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Structure of Intergenic Spacer IGS1 of Ribosomal Operon from Schistidium Mosses

I. A. Milyutina1*, E. A. Ignatova2, M. S. Ignatov3, D. V. Goryunov1, and A. V. Troitsky1

1Belozersky Institute of Physico-Chemical Biology, Lomonosov Moscow State University, 119991 Moscow, Russia; fax: +7 (495) 939-3181; E-mail: iramilyutina@yandex.ru; bobr@belozersky.msu.ru

2Lomonosov Moscow State University, Biological Faculty, 119991 Moscow, Russia; E-mail: arctoa@list.ru

3Main Botanical Garden, Russian Academy of Sciences, 127276 Moscow, Russia; E-mail: misha_ignatov@list.ru

* To whom correspondence should be addressed.

Received July 8, 2015
The structure of the intergenic spacer 1 (IGS1) of the ribosomal operon from 12 species of Schistidium mosses was studied. In the IGS1 sequences of these species, three conserved regions and two areas of GC- and A-enriched repeats were identified. All of the studied mosses have a conserved pyrimidine-enriched motif at the 5′-end of IGS1. Species-specific nucleotide substitutions and insertions were found in the conserved areas. The repeated units contain single nucleotide substitutions that make unique the majority of repeated units. The positions of such repeats in IGS1 are species-specific, but their number can vary within the species and among operons of the same specimen. The comparison of IGS1 sequences from the Schistidium species and from representatives of ten other moss genera revealed the presence of common conserved motifs with similar localization. Presumably, these motifs are elements of termination of the pre-rRNA transcription and processing of rRNA.
KEY WORDS: rDNA, IGS, intergenic spacer, conserved motifs, mosses

DOI: 10.1134/S0006297915110103

Abbreviations: bp, nucleotide base pair; IGS1, intergenic spacer 1.

In eukaryotes, rRNA genes form multigenic families consisting of tandemly located repeated units strongly varying in number (from several hundreds to several thousands). A repeated unit includes the genes of 18S, 5.8S, and 26S rRNAs separated by transcribed spacers (ITS) 1 and 2 and by the intergenic spacer (IGS). Depending on localization of the 5S rRNA genes, two types of ribosomal operon organization are described [1]. If the 5S rRNA genes form separate clusters, such type of ribosomal gene organization is called S-type (separation). Early land plants, including mosses, are characterized by L-type (linkage) of the ribosomal operon, which is specified by presence of the 5S rRNA gene within the intergenic spacer. The 5S rRNA gene divides the spacer into two parts – IGS1 located between the genes of 26S and 5S rRNAs, and IGS2, which is located between the genes of 5S and 18S rRNAs. IGS1 contains elements that are necessary for termination of transcription and processing. An absolute majority of studies on plant IGS has been done on angiosperm plants with the S-type structure of the ribosomal operon [2-7]. In the majority of these works, the 3′-terminal region of IGS, including the promoter and 5′-external transcribed spacer (5′-ETS), was studied. The IGS region in mosses is poorly studied. Full sequences of the intergenic spacer have been obtained for only two species of the Funariaceae family. The IGS1 region has been studied in more detail, and in GenBank (www.ncbi.nlm.nih.gov), sequences from 10 moss species are deposited, although the structure of these sequences has not been described in detail [1].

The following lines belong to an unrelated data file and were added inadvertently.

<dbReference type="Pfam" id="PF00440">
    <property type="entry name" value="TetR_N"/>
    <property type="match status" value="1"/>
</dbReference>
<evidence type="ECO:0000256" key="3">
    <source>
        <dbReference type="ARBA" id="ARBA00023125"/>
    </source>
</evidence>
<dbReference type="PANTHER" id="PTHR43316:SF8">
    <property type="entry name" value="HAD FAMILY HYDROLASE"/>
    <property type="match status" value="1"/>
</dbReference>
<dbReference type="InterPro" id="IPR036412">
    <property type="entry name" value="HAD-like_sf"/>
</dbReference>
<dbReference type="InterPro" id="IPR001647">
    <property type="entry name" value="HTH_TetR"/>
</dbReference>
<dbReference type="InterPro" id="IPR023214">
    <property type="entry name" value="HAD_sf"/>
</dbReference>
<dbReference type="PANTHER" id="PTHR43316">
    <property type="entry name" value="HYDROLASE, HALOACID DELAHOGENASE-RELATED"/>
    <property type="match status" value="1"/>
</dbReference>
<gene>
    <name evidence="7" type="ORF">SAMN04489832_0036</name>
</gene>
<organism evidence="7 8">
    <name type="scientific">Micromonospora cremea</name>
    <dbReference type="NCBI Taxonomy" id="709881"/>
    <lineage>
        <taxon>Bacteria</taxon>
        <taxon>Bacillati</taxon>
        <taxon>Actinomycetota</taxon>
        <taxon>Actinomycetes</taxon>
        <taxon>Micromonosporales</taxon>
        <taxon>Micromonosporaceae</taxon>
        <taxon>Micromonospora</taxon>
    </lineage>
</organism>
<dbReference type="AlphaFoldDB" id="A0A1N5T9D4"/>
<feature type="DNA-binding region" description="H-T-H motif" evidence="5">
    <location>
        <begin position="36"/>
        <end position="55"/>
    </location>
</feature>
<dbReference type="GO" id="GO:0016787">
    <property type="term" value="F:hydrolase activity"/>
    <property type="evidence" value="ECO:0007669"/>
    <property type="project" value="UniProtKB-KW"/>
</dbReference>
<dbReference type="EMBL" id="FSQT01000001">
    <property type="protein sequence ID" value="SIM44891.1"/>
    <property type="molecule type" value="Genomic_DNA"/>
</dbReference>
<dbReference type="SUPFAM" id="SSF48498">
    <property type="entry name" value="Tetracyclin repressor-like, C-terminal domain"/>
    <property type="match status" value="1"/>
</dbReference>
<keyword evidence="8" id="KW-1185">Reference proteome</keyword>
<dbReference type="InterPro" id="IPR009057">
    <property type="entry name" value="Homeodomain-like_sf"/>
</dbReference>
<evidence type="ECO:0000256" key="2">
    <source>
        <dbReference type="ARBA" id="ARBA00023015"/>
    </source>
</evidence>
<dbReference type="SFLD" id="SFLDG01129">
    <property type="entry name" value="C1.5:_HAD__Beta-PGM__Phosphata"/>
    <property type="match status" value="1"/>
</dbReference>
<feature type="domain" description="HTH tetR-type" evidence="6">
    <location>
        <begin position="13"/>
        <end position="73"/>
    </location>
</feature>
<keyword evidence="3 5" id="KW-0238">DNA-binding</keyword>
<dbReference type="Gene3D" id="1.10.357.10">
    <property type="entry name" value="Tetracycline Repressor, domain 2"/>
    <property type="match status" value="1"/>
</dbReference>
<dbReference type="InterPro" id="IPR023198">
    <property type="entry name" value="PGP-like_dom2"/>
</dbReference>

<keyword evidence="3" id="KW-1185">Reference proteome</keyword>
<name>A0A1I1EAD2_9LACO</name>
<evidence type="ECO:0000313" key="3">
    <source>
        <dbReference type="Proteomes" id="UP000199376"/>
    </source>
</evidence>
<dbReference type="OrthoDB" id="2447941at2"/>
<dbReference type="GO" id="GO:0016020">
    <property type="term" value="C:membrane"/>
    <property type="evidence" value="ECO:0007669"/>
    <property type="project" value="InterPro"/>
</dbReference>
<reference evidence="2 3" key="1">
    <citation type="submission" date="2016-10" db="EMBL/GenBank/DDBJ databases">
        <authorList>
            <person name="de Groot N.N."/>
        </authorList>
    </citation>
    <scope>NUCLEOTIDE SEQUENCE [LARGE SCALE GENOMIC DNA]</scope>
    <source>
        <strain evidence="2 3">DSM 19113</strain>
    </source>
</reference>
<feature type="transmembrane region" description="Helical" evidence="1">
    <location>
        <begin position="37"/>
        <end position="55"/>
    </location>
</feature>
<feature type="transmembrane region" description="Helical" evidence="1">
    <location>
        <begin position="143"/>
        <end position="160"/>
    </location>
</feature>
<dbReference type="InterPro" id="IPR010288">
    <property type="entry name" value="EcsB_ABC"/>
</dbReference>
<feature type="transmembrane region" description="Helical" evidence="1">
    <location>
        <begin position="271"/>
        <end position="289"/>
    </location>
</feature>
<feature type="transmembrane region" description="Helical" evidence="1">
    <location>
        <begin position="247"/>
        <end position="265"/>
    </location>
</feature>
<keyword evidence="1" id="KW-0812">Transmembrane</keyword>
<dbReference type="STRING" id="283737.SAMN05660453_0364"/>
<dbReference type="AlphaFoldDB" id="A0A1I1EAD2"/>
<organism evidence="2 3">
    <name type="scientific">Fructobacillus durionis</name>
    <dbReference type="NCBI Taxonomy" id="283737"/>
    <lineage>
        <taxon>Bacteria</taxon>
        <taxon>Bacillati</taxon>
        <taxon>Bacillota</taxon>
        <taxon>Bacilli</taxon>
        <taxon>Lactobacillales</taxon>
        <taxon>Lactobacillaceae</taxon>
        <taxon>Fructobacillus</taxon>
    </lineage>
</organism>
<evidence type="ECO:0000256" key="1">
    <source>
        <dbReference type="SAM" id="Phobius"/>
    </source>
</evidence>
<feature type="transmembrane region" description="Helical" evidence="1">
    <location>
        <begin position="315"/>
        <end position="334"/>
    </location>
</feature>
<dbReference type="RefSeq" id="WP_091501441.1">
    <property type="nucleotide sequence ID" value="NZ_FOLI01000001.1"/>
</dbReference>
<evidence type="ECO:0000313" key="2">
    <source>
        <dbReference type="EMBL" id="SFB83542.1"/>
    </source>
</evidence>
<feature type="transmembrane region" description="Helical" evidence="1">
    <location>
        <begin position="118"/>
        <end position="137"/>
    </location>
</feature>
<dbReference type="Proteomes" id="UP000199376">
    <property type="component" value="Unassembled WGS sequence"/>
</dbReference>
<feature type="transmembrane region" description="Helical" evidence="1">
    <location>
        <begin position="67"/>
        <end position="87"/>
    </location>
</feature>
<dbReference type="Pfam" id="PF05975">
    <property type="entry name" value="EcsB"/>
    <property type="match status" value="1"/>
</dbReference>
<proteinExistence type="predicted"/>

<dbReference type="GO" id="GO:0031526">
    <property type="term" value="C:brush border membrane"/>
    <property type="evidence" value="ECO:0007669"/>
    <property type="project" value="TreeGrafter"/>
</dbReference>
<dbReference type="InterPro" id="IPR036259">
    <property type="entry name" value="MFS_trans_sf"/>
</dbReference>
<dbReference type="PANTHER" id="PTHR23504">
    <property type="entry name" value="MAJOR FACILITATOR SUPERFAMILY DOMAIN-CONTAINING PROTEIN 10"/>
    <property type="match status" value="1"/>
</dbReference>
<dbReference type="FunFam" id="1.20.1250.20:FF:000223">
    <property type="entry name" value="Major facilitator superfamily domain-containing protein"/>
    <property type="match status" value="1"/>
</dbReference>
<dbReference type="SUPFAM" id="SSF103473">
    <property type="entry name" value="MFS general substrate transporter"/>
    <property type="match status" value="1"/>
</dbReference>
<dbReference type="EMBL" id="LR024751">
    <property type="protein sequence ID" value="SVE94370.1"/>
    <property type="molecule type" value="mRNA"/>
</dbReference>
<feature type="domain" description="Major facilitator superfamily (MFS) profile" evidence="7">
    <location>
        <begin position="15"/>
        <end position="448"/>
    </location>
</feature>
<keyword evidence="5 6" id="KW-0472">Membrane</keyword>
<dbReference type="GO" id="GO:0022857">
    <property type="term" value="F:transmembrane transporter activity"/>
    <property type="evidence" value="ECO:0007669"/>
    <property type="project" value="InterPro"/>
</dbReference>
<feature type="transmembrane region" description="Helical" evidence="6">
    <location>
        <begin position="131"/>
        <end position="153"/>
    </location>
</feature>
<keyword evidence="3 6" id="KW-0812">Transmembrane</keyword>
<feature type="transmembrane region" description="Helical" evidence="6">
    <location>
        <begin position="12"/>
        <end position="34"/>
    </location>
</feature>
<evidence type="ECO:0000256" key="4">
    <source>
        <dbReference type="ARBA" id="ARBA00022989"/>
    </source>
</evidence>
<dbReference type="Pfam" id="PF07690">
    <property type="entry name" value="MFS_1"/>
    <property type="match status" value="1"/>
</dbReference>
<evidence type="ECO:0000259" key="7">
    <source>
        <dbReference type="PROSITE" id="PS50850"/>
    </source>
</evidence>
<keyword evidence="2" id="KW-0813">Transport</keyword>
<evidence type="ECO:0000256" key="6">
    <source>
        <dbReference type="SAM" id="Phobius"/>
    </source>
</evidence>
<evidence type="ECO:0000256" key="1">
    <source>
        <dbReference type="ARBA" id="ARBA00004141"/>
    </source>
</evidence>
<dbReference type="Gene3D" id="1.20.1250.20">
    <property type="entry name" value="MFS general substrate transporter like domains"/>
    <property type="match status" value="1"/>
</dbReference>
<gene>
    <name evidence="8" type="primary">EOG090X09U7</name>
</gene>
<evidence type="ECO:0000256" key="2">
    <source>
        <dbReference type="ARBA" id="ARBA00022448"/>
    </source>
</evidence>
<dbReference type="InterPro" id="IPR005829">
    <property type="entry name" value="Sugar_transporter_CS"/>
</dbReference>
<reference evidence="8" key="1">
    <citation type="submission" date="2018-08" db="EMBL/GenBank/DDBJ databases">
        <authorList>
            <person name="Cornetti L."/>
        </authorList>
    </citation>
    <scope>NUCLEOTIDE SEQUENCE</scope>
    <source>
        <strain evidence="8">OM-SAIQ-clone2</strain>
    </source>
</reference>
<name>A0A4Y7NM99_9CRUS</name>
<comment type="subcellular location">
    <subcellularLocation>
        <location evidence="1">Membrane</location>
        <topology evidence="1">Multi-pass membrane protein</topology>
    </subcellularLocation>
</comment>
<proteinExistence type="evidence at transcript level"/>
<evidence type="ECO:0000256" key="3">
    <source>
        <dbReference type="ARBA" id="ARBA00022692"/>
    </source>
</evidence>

In the present work, we studied specific features of the IGS1 structure of the ribosomal operon from acrocarpous mosses of the Schistidium genus for which we studied earlier the ITS1 structure, as well as the phylogeny of the genus based on the ITS1-2 sequences and regions of the chloroplast genome [8, 9]. In this work, interspecific and intraspecific polymorphism of the IGS1 region in members of this genus was described, and comparative analysis of IGS1 was performed.


Thirty-three sequences of IGS1 from 12 species of Schistidium were determined. Below the species are listed, the numbers in parentheses indicating the number of populations studied: S. apocarpum (3), S. elegantulum (2), S. canadense (2), S. lancifolium (1), S. holmenianum (1), S. andreaeopsis (2), S. boreale (3), S. dupretii (2), S. rivulare (2), S. pulchrum (8), S. frigidum (3), and S. succulentum (2).

DNA was isolated using the Nucleospin Plant Extraction Kit (Macherey-Nagel, Germany). Amplification was performed with primers complementary to the 3′-terminal region of the 26S rRNA gene and to the 5S rRNA gene – 26dR2 (forward primer) GAGATGAATCCTTTGCAGACG and 5S(r)R2 (reverse primer) GAGTTCTGATGGGATCYGGTG. The amplification conditions were as follows: 94°C – 3 min; then 30 cycles 94°C – 20 s, 62°C – 20 s, 72°C – 1 min 20 s; final elongation for 5 min. The amplification was performed with the Encyclo Plus PCR Kit (Evrogen, Russia). After preparative electrophoresis in 1% agarose gel, fragments of DNA were cut and purified with a MinElute Gel Extraction Kit (Qiagen, USA). Most of the PCR products were sequenced without cloning. The heterogeneous templates were cloned into pTZ57R/T vector with a Thermo Scientific Ins TAclone PCR Cloning Kit (Thermo Scientific, USA). For sequencing in addition to the terminal primers, the inner ones were used – 26(F3) ACTCCAGGGTGCCCGCCC, 26S(r) CCTATGTGATCTCATTCCAAA, and 26S(R2) AYANNYAYCTTATTTTYGAACMCC. DNA was sequenced using the ABI PRISM® BigDye™ Terminator v. 3.1 reagent kit (Life Technologies, USA) with subsequent analysis of the reaction products using an Applied Biosystems (USA) 3730 DNA Analyzer automatic sequencer in the Center of Collective Use “Genome” in the V. A. Engelhard Institute of Molecular Biology. The resulting sequences were deposited in GenBank (www.ncbi.nlm.nih.gov) under accession numbers KT246290-246292 and KT273589-273617.